Kingdom of the Five Mountains and have many similar beliefs and customs. They also share some of the same spiritual beliefs as their mountain-dwelling cousins. Alafargnym do not worship their creator, they only desire to learn from what has been created so that they can create more. Though, the alfargnym do see their predecessors and creator more as beings to be admired and bested in their quest to create. In their quest to do so, their culture evolved into a system of four equal houses, all working toward the same goal… to make the world better and more efficient.


The Four Houses of the Chronicler Alfargnym
 Alfargnym are the Chroniclers, the Artificers, the Structurists, and the Merchants.


The Chroniclers’ House is responsible for studying the natural or physical sciences, including magic. Among them are specialists in areas such as medicine, physics, zoology, magic, alchemy, etc.
The head of the Chroniclers’ House is the High Chronicler.


Artificer AlfargnymThe Artificers’ House designs and builds mechanical and magical devices such as automatons, vehicles, and power sources. The Artificer’s House is led by the Lord Artificer. Artificers were the first to create mechanical devices powered by magical means. They coined the term
arcanics creating a new science specializing in magical machinery.


The Structurists’ House is responsible for creating structures such as building, tunnels, and roads. They are led by the Lord Architect who oversees two Chief Architects. All Structurist Alfargnymbuilding, whether it be a home, a shoppe, a tunnel or a road must first be approved by the Lord Architect.


The Merchants’ House is responsible for commerce between the alfargnym and the other races. Merchants are not so much concerned about making money, but more so about providing for the clan. However, this does not make them any less shrewd. They try very hard to get the best deal they can.

Merchant Alfargnym
The Merchant Lord leads this house with his two chiefs; The Chief Clothier and the Chief Artisan. The Merchant Lord is also responsible for working with the other houses to sell or trade any items produced by them. Therefore, he has three Chief Merchants who work exclusively with him. The Chief Merchants are only answerable to the Merchant Lord and only oversee their assistance. Additionally, the Chief Merchants are also responsible for the distribution of essential items among the four houses.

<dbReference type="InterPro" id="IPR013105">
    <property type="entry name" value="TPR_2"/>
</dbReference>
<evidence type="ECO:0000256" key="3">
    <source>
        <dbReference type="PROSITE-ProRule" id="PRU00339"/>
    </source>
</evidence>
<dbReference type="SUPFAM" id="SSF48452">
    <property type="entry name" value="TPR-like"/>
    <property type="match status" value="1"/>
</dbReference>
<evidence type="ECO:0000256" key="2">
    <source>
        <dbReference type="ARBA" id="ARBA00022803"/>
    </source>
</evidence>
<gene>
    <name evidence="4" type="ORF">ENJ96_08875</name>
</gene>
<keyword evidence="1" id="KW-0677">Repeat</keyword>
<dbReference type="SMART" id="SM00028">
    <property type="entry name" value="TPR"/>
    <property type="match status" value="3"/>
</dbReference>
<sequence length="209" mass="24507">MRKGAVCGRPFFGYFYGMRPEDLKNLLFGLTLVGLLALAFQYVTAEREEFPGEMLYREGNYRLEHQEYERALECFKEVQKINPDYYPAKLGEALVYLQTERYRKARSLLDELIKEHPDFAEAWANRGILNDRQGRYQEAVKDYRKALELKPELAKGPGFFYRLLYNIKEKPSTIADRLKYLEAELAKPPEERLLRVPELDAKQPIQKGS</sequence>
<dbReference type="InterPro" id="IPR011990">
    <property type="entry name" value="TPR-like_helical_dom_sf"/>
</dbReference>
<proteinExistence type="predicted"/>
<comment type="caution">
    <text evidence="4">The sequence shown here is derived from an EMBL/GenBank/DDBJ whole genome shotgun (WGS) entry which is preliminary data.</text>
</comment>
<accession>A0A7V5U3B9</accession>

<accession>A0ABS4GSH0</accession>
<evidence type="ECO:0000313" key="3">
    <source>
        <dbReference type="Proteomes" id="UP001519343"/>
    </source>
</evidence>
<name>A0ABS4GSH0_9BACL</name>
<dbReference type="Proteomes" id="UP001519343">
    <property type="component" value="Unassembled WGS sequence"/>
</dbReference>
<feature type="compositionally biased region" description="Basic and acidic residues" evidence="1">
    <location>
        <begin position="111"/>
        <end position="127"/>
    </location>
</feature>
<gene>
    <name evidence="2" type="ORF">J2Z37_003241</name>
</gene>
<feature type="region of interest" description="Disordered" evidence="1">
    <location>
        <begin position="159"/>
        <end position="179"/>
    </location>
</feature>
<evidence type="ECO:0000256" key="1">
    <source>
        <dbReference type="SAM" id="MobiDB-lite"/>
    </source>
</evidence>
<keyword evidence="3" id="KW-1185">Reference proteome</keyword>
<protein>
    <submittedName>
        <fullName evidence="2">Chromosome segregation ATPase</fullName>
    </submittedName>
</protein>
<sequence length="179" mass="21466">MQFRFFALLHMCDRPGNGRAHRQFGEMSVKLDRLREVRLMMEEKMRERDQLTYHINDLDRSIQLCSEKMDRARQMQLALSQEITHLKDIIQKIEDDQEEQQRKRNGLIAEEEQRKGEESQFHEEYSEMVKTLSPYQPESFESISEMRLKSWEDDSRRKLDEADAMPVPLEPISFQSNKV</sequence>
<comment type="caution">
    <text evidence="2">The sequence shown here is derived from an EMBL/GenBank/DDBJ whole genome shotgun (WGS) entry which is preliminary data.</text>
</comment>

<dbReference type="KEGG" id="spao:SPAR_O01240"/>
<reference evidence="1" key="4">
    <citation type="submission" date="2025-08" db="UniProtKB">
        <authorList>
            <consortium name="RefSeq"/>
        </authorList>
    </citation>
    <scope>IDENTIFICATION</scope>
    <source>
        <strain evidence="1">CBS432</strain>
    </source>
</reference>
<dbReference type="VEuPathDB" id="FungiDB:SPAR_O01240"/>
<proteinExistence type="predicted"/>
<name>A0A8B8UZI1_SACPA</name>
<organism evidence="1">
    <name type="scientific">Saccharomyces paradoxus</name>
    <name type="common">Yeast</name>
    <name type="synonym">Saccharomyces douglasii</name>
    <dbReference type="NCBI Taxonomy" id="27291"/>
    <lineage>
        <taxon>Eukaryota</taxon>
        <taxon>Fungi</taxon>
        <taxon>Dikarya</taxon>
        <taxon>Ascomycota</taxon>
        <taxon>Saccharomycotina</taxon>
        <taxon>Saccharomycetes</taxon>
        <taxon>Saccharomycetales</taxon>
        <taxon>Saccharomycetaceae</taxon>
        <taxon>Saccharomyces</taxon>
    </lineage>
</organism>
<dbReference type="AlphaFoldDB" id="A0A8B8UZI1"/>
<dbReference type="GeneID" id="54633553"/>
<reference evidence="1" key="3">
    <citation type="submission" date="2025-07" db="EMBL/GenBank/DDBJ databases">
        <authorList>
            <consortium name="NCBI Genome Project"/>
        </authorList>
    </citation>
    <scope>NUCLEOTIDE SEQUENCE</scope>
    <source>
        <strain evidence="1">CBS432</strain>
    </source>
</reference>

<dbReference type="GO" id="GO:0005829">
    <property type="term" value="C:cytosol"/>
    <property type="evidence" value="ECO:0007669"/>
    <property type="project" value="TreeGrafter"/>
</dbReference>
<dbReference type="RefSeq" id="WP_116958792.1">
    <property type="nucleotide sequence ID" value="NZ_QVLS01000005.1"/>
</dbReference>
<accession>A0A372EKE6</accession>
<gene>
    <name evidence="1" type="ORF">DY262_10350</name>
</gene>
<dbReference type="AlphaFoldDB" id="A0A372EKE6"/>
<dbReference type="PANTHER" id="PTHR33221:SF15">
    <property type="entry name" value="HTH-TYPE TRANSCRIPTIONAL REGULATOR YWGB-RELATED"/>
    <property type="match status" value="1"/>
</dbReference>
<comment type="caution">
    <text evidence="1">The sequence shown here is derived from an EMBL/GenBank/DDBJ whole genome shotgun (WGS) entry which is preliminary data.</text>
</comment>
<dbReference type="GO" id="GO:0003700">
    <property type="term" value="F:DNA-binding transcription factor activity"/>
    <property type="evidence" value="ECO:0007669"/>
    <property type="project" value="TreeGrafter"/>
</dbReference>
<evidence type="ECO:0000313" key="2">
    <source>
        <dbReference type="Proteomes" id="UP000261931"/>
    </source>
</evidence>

SvartalgnymIn addition to these four houses there is a subspecies of houseless
alfargnym known as svartalgnym. These reclusive alfargnym live deep underground, choosing isolation. From time to time they will interact with others of their kind and more rarely other species. In contrast to the many customs and traditions of The Four Houses, the svartalgnym have few customs of their own, most of which refer to mating.


There are no warriors or soldiers among the alfargnym. They have always sought to resolve conflict through diplomacy or retreat. Alfargnym, on the whole, disdain violence. In recent years, some Chief Merchants have employed koth as assistants and escorts in their business transactions. They serve not only as assistants, but as bodyguards should the need arise.


For an
alfargnym, war is needless and contrary to their beliefs. They find no glory in battle. Glory is achieved through creation, not the senseless destruction that accompanies prolonged violence.


Centuries ago, during the wars between goblins, trolls and other keshaphim, the
alfargnym found sanctuary among the elves. Because they left the sanctuary of The Five Mountains, the dweorg did not allow them back. The elves had mercy and allowed them to live among them. Most alfargnym cities can be found below the Elven commonwealths. The most famous of which is Untirbaum, found below the Elven Commonwealth of Shayalla. There, the main Veil mechanism is housed and maintained by artificers and chroniclers.